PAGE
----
We're not sure why, but back in the days of The Sims 2, we always saw the Seasons expansion pack as the red-headed step child of the family. After all, adding some weather effects seemed like the lamest add-on going, marginally above IKEA furniture or H&M clothes. But then it turned up in our stocking one Christmas morning, and boy, were we proved wrong. Almost overnight, we turned into a gardening addict, fished up a storm, and definitely got our Simoleons worth out of the new careers (Gamer and Musician in particular), while our toddlers got their money's worth by eating through ALL the snow. It's surprising how much a little change in the weather can make a town feel much more alive, compared to the eerie perma-sun of your normal Sim city. So, when we heard our much-loved Seasons expansion was coming to The Sims 4, we were pretty darn stoked to see how it mixes things up this time round.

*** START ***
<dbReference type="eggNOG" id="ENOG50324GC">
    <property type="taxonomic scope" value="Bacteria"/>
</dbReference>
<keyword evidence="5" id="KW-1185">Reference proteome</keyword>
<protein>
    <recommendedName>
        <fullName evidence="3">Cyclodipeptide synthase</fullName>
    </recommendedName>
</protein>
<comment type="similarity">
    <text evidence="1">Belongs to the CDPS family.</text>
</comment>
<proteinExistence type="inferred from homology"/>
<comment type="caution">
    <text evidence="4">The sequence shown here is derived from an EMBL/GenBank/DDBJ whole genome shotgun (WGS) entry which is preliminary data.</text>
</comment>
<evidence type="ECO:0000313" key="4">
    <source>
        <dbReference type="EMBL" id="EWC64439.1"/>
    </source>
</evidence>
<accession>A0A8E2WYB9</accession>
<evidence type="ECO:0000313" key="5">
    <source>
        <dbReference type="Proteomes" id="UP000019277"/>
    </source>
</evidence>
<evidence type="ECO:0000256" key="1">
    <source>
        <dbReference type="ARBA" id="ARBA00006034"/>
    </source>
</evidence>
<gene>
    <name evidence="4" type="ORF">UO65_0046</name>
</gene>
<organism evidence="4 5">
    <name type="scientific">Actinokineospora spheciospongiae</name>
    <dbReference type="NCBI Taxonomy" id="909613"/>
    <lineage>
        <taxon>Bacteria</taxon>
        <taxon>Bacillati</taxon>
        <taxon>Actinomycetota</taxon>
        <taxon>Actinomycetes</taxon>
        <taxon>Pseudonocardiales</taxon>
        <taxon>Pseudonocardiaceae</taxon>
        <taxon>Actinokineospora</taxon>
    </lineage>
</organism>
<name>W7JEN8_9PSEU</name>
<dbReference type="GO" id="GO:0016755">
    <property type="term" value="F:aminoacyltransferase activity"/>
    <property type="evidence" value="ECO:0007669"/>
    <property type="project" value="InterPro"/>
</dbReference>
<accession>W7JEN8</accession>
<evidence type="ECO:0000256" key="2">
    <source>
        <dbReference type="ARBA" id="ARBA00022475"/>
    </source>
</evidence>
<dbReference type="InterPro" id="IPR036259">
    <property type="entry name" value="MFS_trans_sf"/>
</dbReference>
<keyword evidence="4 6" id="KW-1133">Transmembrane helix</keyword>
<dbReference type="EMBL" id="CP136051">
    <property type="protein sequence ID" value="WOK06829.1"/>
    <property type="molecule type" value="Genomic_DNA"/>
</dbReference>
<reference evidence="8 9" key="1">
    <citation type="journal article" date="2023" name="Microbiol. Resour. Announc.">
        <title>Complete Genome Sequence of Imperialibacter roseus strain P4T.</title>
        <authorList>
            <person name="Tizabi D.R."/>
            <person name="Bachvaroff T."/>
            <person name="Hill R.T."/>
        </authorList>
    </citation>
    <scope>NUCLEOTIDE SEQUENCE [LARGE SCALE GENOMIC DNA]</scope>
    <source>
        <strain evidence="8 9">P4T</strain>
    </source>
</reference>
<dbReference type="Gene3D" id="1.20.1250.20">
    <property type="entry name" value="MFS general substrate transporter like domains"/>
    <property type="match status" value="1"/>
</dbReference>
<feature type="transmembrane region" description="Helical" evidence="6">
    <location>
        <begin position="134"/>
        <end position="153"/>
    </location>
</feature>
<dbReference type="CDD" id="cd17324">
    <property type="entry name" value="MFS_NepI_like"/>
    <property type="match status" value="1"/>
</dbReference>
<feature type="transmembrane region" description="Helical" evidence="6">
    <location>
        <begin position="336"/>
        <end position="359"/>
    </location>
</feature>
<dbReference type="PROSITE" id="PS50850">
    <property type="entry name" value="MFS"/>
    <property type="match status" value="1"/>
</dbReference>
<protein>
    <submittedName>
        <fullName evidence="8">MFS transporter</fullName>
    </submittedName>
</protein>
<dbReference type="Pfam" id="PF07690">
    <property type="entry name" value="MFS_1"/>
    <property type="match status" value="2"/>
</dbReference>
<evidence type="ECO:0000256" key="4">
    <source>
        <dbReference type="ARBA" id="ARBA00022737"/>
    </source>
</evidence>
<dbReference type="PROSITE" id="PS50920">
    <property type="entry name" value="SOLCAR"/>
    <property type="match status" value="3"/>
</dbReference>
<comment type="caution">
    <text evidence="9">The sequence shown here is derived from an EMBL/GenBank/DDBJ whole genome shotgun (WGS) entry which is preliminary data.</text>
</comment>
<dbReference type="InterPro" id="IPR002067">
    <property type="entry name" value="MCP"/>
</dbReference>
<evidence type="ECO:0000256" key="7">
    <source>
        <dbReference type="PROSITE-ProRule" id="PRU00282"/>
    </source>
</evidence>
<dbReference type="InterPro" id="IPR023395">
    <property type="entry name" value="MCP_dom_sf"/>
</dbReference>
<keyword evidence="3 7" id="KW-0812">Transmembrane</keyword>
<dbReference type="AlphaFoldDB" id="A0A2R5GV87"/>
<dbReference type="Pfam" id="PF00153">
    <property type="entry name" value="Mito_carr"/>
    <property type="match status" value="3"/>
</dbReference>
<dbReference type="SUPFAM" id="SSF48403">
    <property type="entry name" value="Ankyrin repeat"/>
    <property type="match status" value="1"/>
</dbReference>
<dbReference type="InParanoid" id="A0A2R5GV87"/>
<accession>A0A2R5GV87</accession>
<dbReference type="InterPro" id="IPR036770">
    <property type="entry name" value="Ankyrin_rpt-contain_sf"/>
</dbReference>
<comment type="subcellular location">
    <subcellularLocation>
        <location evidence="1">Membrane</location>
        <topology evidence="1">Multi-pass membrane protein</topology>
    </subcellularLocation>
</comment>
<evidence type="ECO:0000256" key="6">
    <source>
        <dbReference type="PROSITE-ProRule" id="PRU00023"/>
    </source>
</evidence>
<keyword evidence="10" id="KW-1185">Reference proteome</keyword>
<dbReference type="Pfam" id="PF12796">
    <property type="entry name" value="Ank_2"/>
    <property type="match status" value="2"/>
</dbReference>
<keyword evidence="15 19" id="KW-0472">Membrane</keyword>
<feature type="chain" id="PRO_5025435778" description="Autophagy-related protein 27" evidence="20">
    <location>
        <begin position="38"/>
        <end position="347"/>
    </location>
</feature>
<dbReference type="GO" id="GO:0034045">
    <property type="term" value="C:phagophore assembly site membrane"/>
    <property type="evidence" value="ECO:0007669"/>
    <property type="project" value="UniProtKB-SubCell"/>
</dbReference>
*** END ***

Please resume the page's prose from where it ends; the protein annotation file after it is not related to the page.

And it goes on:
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The Sims 4: Seasons, then, is pretty much everything you'd expect from a game that opens your Sims lives up to the ups and downs of yearly life. Perhaps the most obvious change for your Sims on a day to day basis is the addition of weather, swapping the forever sunny weather for something a bit more variable, as the seasons change from spring to summer, and from autumn (aka 'fall' *shudder*) to winter. It's hardly a new feature for the Seasons expansion packs, having been added to both The Sims 2 and The Sims 3, but it's one that always makes a huge difference to the game. In terms of the weather effects themselves, The Sims 4: Seasons adds all the usual suspects - snow, rain and scorching sun - along with all the associated fun that comes with them. There's making snow angels, jumping in puddles, and water balloon fights; not to mention the snowmen, thunderstorms and heat-induced grumpiness to deal with, all of which help liven up your Sims' daily lives. New fashions mean you can wrap your Sims' up for a wintery stroll, grab an umbrella to shield you from a rainstorm, or bare it all on a sweltering hot day. Few things can put a damper on your Sims' mood like catching a cold, getting soaked to the skin or overheating, so for your Sims' sanity, wardrobe management is fairly essential.